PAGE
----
Until I come, devote yourself to the public reading of Scripture, to exhortation, to teaching. (1 Timothy 4:13)
All Scripture is breathed out by God and profitable for teaching, for reproof, for correction, and for training in righteousness, that the man of God may be complete, equipped for every good work. (2 Timothy 3:16-17)
This is not to say that reading through and meditating on Scripture isn’t important, too – it just serves a different purpose in the life of God’s people. We need to do all three – read, meditate on and study the Word of God. [I’ll look at Scripture mediation and memorisation in upcoming blogs).
And, most importantly of all, we must allow the truths of Scripture to dwell in our hearts richly, transforming us into His likeness and producing fruits of righteousness. Studying the Word must lead to APPLICATION, or it is useless. Understanding without application is dead knowledge.
And if I have prophetic powers, and understand all mysteries and all knowledge, and if I have all faith, so as to remove mountains, but have not love, I am nothing. (1 Corinthians 13:2)
Give instruction to a wise man, and he will be still wiser; teach a righteous man, and he will increase in learning. The fear of the LORD is the beginning of wisdom, and the knowledge of the Holy One is insight. (Proverbs 9:9-10)
Having purified your souls by your obedience to the truth for a sincere brotherly love, love one another earnestly from a pure heart, since you have been born again, not of perishable seed but of imperishable, through the living and abiding word of God; for “All flesh is like grass and all its glory like the flower of grass. The grass withers, and the flower falls, but the word of the Lord remains forever.” And this word is the good news that was preached to you. (1 Peter 1:22-25)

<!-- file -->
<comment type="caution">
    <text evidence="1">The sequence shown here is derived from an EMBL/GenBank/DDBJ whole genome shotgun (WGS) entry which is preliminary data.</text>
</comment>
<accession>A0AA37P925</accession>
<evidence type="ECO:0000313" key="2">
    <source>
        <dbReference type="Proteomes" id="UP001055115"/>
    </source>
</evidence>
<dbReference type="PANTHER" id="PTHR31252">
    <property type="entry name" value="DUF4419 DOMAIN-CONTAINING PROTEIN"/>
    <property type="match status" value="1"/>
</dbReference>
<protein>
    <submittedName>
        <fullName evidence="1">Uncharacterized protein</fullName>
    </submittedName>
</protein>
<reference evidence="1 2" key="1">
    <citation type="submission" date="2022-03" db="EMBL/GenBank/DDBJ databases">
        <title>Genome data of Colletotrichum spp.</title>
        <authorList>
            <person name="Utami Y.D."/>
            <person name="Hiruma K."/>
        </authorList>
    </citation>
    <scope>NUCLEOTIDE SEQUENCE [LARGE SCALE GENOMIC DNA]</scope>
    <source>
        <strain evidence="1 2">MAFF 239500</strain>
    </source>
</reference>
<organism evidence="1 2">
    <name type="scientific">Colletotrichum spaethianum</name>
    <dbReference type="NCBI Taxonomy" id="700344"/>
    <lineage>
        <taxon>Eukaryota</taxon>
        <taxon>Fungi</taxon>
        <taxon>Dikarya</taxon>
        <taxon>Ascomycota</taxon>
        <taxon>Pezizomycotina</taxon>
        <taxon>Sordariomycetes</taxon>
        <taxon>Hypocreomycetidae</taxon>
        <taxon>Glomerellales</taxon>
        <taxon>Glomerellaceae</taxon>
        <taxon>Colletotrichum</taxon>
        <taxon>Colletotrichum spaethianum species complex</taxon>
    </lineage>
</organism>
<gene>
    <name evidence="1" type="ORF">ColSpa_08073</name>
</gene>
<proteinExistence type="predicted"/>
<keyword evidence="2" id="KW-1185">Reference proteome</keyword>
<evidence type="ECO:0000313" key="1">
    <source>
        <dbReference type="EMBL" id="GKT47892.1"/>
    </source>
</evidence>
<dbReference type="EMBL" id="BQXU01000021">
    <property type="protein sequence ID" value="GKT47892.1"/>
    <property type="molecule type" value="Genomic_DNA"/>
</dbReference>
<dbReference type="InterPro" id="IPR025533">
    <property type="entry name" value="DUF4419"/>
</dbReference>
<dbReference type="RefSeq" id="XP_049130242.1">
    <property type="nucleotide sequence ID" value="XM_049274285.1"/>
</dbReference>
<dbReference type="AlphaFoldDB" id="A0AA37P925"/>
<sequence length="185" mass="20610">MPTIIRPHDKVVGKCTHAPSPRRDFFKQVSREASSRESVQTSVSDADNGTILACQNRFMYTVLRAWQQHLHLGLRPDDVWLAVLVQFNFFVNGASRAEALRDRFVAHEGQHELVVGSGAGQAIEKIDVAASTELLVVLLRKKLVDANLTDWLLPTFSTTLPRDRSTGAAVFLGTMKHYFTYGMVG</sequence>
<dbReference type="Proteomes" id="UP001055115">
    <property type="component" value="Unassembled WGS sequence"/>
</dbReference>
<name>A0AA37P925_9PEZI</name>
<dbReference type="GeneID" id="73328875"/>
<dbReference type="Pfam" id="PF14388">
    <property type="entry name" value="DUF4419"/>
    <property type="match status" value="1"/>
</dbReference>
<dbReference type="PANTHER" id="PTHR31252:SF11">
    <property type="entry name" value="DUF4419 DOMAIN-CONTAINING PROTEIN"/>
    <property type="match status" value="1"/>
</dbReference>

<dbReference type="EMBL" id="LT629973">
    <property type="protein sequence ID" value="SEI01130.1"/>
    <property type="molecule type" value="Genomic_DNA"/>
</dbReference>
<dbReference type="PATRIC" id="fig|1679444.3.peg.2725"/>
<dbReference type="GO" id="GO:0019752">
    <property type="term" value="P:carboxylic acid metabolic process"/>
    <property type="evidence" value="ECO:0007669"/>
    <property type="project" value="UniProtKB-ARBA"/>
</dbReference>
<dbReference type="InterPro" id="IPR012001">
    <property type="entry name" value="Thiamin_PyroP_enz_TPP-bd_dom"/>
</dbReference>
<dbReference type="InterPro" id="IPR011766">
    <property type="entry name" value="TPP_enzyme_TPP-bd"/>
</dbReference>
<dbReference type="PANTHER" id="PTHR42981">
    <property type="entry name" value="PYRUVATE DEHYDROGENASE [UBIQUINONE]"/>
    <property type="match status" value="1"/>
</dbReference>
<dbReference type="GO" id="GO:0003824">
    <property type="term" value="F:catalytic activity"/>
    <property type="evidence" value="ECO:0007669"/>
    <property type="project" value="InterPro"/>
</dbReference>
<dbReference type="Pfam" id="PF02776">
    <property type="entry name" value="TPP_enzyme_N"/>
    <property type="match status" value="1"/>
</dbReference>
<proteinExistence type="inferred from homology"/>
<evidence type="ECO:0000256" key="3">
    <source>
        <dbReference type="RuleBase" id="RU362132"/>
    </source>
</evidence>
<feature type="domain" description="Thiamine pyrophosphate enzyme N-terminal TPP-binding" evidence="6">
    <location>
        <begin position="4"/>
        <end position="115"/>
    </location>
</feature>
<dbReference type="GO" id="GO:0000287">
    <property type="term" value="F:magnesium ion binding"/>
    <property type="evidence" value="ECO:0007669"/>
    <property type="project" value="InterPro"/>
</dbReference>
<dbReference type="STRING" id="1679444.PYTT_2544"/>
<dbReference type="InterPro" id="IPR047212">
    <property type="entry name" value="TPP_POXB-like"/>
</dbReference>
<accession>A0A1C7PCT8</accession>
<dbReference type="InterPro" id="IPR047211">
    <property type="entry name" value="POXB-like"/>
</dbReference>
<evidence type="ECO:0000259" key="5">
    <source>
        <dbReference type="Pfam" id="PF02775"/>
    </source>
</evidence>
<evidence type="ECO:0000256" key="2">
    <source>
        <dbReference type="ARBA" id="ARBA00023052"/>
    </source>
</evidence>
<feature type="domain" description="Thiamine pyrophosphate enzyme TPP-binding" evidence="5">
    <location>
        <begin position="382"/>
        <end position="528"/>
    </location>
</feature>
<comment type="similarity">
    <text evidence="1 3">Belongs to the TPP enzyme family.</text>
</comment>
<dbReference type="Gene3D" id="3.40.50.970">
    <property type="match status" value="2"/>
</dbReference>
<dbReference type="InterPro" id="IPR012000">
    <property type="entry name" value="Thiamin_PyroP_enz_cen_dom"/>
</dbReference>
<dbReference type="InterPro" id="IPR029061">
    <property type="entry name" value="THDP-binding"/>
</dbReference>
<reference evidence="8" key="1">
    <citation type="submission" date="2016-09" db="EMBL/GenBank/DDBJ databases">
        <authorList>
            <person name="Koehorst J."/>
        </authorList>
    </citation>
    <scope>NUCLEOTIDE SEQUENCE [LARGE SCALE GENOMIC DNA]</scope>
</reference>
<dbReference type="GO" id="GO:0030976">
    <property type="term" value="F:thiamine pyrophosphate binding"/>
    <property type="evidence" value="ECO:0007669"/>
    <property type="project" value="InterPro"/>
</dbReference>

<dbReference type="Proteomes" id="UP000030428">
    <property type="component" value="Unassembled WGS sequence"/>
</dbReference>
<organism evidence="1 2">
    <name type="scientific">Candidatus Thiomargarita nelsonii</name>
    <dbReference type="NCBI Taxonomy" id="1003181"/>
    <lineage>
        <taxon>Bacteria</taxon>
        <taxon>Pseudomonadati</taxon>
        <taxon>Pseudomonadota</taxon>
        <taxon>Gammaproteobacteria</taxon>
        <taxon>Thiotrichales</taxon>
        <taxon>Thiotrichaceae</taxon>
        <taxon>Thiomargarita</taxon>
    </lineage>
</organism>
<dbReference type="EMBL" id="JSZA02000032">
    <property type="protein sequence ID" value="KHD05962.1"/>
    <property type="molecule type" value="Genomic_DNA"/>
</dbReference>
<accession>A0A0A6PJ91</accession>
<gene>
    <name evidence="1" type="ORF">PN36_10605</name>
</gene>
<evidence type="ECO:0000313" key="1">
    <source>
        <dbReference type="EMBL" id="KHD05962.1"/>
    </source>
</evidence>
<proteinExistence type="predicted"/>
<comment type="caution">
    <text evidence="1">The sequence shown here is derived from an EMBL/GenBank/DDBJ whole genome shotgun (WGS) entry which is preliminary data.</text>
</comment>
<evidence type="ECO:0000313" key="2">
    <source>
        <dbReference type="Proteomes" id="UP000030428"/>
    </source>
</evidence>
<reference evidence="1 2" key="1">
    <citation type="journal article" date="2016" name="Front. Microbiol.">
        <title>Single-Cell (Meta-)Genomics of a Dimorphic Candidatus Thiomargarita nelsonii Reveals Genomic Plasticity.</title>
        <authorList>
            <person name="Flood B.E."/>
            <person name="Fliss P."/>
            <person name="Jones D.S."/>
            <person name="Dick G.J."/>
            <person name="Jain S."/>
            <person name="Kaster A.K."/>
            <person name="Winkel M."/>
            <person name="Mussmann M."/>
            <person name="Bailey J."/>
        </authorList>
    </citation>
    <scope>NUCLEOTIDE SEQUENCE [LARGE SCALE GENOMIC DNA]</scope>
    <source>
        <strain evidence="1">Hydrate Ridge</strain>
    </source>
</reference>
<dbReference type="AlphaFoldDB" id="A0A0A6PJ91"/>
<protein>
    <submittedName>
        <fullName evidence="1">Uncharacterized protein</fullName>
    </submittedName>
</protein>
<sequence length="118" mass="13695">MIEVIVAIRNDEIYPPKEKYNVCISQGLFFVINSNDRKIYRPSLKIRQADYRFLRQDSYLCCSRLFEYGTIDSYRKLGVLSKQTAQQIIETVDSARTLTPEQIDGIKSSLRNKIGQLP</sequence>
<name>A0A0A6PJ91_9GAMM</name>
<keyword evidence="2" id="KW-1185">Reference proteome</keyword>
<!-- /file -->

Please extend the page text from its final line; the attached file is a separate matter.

We also see that Scripture knowledge is needed for evangelism, and that believers are also to teach each other from their knowledge. There seems to be an unwillingness today to debate the Word – not argue, but wrestle through passages together to come to greater understanding of the truth and its application. We need to start studying the Word for ourselves; we need to know it ourselves. There is such Bible poverty within the church today that pastors preach falsehoods from the pulpit and their congregations are none the wiser. Would you know if your pastor taught something scripturally unsound? Would you be prepared to bring it up to him (in love)?
Now a Jew named Apollos, a native of Alexandria, came to Ephesus. He was an eloquent man, competent in the Scriptures. He had been instructed in the way of the Lord. And being fervent in spirit, he spoke and taught accurately the things concerning Jesus, though he knew only the baptism of John. He began to speak boldly in the synagogue, but when Priscilla and Aquila heard him, they took him aside and explained to him the way of God more accurately. And when he wished to cross to Achaia, the brothers encouraged him and wrote to the disciples to welcome him. When he arrived, he greatly helped those who through grace had believed, for he powerfully refuted the Jews in public, showing by the Scriptures that the Christ was Jesus. (Acts 18:24-28)
So how will you study the Word? Will you faithfully work through a Bible study book? Will you join a Bible study group? Will you agree to lead a home group, or commit to running a Bible study, thus forcing yourself into Bible study? Will you sign up for a Bible study course through a distant learning theology school? The Word is the truth we are to live by; we must know it to walk in the truth!
If you want a free PDF copy of my Bible study resource, The Inductive Bible Study Companion; Unlock the Word, please just send me an email! Let’s end Bible poverty!